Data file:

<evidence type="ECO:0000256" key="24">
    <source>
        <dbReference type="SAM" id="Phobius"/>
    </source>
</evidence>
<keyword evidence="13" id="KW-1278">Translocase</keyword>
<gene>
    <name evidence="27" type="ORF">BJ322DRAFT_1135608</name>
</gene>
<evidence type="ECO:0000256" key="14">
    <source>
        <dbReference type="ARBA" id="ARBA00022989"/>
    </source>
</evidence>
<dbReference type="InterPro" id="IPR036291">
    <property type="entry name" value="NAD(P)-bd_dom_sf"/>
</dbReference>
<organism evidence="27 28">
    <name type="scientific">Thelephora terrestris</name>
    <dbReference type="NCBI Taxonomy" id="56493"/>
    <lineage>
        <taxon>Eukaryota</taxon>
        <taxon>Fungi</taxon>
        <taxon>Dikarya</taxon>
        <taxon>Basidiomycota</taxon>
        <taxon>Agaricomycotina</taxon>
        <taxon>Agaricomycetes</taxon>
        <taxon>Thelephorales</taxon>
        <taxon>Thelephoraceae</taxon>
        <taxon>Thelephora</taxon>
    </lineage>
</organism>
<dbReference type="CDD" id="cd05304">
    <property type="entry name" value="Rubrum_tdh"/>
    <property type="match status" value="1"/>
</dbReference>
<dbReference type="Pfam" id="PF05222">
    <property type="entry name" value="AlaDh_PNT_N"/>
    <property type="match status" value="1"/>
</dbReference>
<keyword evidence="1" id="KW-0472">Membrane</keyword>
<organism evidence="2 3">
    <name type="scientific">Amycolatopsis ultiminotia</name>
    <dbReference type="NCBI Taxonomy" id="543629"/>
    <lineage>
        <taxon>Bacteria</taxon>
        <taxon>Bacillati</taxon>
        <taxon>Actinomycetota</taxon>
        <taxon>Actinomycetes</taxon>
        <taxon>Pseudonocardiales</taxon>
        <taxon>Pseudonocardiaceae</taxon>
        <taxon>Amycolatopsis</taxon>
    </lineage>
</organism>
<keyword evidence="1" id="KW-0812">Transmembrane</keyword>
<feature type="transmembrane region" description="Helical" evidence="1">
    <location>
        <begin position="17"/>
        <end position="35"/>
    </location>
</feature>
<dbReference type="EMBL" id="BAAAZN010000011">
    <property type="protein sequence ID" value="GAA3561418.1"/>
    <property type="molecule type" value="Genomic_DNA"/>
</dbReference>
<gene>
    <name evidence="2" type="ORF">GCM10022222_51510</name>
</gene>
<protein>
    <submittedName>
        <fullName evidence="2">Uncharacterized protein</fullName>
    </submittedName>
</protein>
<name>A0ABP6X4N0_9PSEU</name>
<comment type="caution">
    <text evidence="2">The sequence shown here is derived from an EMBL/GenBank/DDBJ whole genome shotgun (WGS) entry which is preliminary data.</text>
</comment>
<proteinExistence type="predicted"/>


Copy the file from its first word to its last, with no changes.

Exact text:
<evidence type="ECO:0000256" key="24">
    <source>
        <dbReference type="SAM" id="Phobius"/>
    </source>
</evidence>
<keyword evidence="13" id="KW-1278">Translocase</keyword>
<gene>
    <name evidence="27" type="ORF">BJ322DRAFT_1135608</name>
</gene>
<evidence type="ECO:0000256" key="14">
    <source>
        <dbReference type="ARBA" id="ARBA00022989"/>
    </source>
</evidence>
<dbReference type="InterPro" id="IPR036291">
    <property type="entry name" value="NAD(P)-bd_dom_sf"/>
</dbReference>
<organism evidence="27 28">
    <name type="scientific">Thelephora terrestris</name>
    <dbReference type="NCBI Taxonomy" id="56493"/>
    <lineage>
        <taxon>Eukaryota</taxon>
        <taxon>Fungi</taxon>
        <taxon>Dikarya</taxon>
        <taxon>Basidiomycota</taxon>
        <taxon>Agaricomycotina</taxon>
        <taxon>Agaricomycetes</taxon>
        <taxon>Thelephorales</taxon>
        <taxon>Thelephoraceae</taxon>
        <taxon>Thelephora</taxon>
    </lineage>
</organism>
<dbReference type="CDD" id="cd05304">
    <property type="entry name" value="Rubrum_tdh"/>
    <property type="match status" value="1"/>
</dbReference>
<dbReference type="Pfam" id="PF05222">
    <property type="entry name" value="AlaDh_PNT_N"/>
    <property type="match status" value="1"/>
</dbReference>
<keyword evidence="1" id="KW-0472">Membrane</keyword>
<organism evidence="2 3">
    <name type="scientific">Amycolatopsis ultiminotia</name>
    <dbReference type="NCBI Taxonomy" id="543629"/>
    <lineage>
        <taxon>Bacteria</taxon>
        <taxon>Bacillati</taxon>
        <taxon>Actinomycetota</taxon>
        <taxon>Actinomycetes</taxon>
        <taxon>Pseudonocardiales</taxon>
        <taxon>Pseudonocardiaceae</taxon>
        <taxon>Amycolatopsis</taxon>
    </lineage>
</organism>
<keyword evidence="1" id="KW-0812">Transmembrane</keyword>
<feature type="transmembrane region" description="Helical" evidence="1">
    <location>
        <begin position="17"/>
        <end position="35"/>
    </location>
</feature>
<dbReference type="EMBL" id="BAAAZN010000011">
    <property type="protein sequence ID" value="GAA3561418.1"/>
    <property type="molecule type" value="Genomic_DNA"/>
</dbReference>
<gene>
    <name evidence="2" type="ORF">GCM10022222_51510</name>
</gene>
<protein>
    <submittedName>
        <fullName evidence="2">Uncharacterized protein</fullName>
    </submittedName>
</protein>
<name>A0ABP6X4N0_9PSEU</name>
<comment type="caution">
    <text evidence="2">The sequence shown here is derived from an EMBL/GenBank/DDBJ whole genome shotgun (WGS) entry which is preliminary data.</text>
</comment>
<proteinExistence type="predicted"/>